Rental Properties - Hidden Profits

Posted by Greg Eckler on Tuesday, July 12th, 2016 at 6:47am.

No cash flow. No appreciation. No Problem. Learning how a rental property is a good investment without any profit or appreciation.

When people consider purchasing a rental property they initially think about cash flow (i.e. their monthly profit) and appreciation of their investment over time. While those are definitely good things to keep in mind, I want to show you how a rental property can still be a great investment when those two factors – cash flow and appreciation over time – are actually zero.

For the purposes of this exercise I want you to assume a few things:

1. The rental income exactly matches expenses so there are zero monthly profits for the owner.
2. The real estate market isn’t appreciating. (Yes, in our current 2016 Denver market that seems crazy, but humor me on this one.)
3. The property is 100% rented, and any major expense is also covered by the rent.
4. Any tax implications are not considered

Again, in my scenario there is no profit – your tenant is only covering your expenses. And while that may not seem like an ideal or profitable investment, I disagree. Let me break down the numbers on getting a loan paid off with your down payment money as your only out-of-pocket expense.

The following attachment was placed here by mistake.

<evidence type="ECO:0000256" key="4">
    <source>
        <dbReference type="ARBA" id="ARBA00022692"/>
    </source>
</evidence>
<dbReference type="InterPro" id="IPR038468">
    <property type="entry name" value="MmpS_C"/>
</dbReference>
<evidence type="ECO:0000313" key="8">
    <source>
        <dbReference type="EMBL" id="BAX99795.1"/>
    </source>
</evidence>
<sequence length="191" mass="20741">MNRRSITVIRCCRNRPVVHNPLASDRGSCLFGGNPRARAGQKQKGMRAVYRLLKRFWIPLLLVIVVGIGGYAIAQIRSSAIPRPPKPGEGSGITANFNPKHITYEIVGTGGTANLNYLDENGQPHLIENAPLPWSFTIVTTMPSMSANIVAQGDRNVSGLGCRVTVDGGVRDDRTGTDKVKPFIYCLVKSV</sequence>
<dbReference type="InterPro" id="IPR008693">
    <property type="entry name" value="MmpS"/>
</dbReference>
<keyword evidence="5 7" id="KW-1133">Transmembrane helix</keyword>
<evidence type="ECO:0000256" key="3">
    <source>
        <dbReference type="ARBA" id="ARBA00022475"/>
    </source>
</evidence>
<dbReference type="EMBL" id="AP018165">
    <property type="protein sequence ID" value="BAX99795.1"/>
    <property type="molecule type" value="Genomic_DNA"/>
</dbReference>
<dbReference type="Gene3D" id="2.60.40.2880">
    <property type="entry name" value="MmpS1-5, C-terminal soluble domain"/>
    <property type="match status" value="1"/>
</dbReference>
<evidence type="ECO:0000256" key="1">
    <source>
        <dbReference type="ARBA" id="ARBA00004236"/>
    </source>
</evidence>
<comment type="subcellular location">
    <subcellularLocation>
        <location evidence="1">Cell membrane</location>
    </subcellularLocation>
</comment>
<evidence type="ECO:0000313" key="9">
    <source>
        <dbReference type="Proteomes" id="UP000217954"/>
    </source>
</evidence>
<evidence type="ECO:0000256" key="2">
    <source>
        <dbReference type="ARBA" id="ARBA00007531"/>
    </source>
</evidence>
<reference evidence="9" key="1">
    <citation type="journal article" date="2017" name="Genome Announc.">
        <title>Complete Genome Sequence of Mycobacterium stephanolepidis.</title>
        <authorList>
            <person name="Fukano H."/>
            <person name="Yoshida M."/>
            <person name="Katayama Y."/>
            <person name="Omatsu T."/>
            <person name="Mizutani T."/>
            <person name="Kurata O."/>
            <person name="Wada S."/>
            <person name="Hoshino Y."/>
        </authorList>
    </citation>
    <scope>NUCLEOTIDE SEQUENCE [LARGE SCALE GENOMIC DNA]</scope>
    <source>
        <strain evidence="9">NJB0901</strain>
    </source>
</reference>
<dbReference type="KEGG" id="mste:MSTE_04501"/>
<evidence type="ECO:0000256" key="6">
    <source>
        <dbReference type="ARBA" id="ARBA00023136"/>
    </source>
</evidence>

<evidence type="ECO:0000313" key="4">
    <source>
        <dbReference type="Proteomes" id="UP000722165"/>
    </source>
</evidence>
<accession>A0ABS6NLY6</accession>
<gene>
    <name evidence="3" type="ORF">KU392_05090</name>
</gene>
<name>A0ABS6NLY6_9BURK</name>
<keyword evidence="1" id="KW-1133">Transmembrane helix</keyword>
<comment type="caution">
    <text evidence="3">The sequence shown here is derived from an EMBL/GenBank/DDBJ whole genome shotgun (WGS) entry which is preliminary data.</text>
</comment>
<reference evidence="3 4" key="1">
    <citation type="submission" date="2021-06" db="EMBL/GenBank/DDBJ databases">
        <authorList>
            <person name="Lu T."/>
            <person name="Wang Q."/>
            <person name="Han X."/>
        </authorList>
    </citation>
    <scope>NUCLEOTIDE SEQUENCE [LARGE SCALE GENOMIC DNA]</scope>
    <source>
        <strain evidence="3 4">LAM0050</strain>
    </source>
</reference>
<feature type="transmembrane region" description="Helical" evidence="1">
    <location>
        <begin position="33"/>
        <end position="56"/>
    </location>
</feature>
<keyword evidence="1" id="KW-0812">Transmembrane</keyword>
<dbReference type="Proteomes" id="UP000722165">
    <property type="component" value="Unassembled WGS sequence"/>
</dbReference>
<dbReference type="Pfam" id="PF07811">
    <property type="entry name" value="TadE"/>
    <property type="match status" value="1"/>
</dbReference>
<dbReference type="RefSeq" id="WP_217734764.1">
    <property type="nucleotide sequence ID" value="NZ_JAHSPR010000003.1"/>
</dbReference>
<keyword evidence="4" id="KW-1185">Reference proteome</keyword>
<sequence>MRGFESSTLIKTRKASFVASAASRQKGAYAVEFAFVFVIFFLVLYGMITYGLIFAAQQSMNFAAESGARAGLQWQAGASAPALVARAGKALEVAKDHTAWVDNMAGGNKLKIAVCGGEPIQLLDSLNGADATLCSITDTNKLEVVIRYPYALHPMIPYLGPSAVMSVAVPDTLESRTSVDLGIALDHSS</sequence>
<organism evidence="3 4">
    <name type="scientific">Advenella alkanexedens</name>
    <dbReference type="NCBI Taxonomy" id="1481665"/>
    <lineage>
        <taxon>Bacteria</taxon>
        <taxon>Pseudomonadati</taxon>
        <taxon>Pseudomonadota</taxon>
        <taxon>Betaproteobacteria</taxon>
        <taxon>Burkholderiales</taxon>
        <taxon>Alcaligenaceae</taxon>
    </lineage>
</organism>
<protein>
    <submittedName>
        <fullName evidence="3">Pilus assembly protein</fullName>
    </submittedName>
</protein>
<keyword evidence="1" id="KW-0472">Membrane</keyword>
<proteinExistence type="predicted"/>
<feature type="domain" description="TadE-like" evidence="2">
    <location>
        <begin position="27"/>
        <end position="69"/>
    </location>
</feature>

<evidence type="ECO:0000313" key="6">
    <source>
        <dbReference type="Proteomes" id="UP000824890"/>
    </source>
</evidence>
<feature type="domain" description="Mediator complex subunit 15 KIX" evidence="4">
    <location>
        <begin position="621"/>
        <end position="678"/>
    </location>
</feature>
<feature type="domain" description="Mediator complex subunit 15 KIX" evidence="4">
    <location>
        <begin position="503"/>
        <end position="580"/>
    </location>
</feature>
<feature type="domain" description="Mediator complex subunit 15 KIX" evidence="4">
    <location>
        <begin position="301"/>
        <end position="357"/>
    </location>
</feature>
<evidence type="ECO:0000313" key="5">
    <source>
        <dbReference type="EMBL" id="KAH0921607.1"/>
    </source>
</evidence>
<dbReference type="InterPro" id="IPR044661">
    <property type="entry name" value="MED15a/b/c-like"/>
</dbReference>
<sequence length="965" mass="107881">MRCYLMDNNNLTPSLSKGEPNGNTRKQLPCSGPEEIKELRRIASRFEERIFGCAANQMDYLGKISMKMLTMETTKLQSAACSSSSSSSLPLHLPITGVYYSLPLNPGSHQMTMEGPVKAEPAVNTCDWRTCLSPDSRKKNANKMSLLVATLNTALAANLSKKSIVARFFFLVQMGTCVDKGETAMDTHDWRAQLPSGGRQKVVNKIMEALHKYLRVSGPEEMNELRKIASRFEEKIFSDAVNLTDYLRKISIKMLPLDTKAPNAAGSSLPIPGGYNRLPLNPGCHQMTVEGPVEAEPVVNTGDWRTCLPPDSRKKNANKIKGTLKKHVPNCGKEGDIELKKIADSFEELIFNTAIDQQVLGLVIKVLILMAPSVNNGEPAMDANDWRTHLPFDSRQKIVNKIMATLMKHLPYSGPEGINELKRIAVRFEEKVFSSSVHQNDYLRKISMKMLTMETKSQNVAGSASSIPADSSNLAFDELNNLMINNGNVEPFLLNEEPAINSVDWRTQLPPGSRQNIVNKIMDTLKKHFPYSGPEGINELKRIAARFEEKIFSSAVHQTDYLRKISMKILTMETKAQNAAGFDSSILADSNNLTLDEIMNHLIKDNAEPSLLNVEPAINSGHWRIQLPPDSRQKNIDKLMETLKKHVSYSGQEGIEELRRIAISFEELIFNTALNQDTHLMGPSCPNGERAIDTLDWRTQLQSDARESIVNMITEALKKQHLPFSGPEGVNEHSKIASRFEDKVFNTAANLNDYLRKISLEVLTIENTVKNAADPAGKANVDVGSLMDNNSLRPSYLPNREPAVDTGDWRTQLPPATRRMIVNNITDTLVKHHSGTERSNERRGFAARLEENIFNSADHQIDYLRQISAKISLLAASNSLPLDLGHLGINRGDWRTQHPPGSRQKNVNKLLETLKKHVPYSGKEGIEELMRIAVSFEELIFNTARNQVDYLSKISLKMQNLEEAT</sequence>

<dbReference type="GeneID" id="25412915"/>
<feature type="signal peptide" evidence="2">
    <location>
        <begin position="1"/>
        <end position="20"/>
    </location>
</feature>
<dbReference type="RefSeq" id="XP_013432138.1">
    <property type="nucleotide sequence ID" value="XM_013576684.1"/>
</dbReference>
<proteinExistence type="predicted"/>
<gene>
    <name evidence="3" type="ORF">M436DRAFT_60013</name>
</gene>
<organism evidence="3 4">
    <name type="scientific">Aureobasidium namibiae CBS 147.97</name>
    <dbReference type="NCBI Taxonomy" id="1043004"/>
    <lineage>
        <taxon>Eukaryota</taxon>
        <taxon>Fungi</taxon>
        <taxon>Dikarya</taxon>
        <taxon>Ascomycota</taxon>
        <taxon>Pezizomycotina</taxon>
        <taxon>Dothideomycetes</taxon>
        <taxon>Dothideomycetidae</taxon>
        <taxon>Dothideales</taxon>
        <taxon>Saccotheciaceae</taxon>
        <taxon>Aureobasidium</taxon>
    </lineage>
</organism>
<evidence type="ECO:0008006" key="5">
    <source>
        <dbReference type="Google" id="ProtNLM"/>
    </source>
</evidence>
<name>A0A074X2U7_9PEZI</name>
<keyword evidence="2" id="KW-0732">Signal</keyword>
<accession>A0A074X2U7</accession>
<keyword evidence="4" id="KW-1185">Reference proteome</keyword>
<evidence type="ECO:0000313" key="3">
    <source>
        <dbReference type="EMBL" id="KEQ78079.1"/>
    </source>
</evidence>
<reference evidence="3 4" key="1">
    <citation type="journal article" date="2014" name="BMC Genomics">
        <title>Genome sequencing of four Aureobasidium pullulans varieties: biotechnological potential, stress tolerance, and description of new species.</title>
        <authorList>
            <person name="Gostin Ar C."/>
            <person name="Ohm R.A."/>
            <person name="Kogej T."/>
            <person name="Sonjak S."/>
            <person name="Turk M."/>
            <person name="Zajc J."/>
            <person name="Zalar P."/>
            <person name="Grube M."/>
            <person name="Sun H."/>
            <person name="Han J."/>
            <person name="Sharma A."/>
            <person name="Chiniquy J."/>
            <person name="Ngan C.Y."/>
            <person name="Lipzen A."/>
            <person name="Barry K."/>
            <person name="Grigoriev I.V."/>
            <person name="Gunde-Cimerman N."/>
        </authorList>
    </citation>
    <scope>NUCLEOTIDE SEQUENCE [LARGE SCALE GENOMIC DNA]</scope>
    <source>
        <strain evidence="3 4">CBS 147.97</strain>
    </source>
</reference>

Example 1
$400,000 property
20% down = $80,000
Initial loan balance = $320,000 @ 4% Interest Rate

Each year the renters will pay down a portion of your loan balance – let’s call this the “annual gain.” This gain comes from a lower loan balance at no additional cost to the investor. We can calculate the percent gain by dividing the down payment by the annual gain.

Year Annual Gain Percent Gain
1 $5,635 7.0%
10 $8,072 10.1%
30 $17,936 22.4%

Example 2
$400,000 property
15% down = $60,000
Initial loan balance = $340,000 @ 4% Interest Rate

Year Annual Gain Percent Gain
 1  $5,987  9.9%
10   $8,576  14.3%
30   $19,057  31.8%

In this 2nd example the down payment is lower and the cash flow is still zero, but the result is a higher gain in year 1 and a 31.8% gain by year 30.

Remember, these percents only include minimal rent increases to cover expenses and no market appreciation.

If we remove the assumptions and allow an investor to profit monthly and realize appreciation, the investment only gets better.

NOTE: The percents in my examples, while accurate, are a bit misleading when comparing them to “traditional” investments (i.e. stocks and real estate appreciation) because my examples are simple interest calculations looking at each individual year and not compounded interest calculations.


Disclaimer: This representation is based in whole or in part on content supplied by REcolorado®, Inc. REcolorado®, Inc. does not guarantee nor is it in any way responsible for its accuracy. Content maintained by REcolorado®, Inc. may not reflect all real estate activity in the market.

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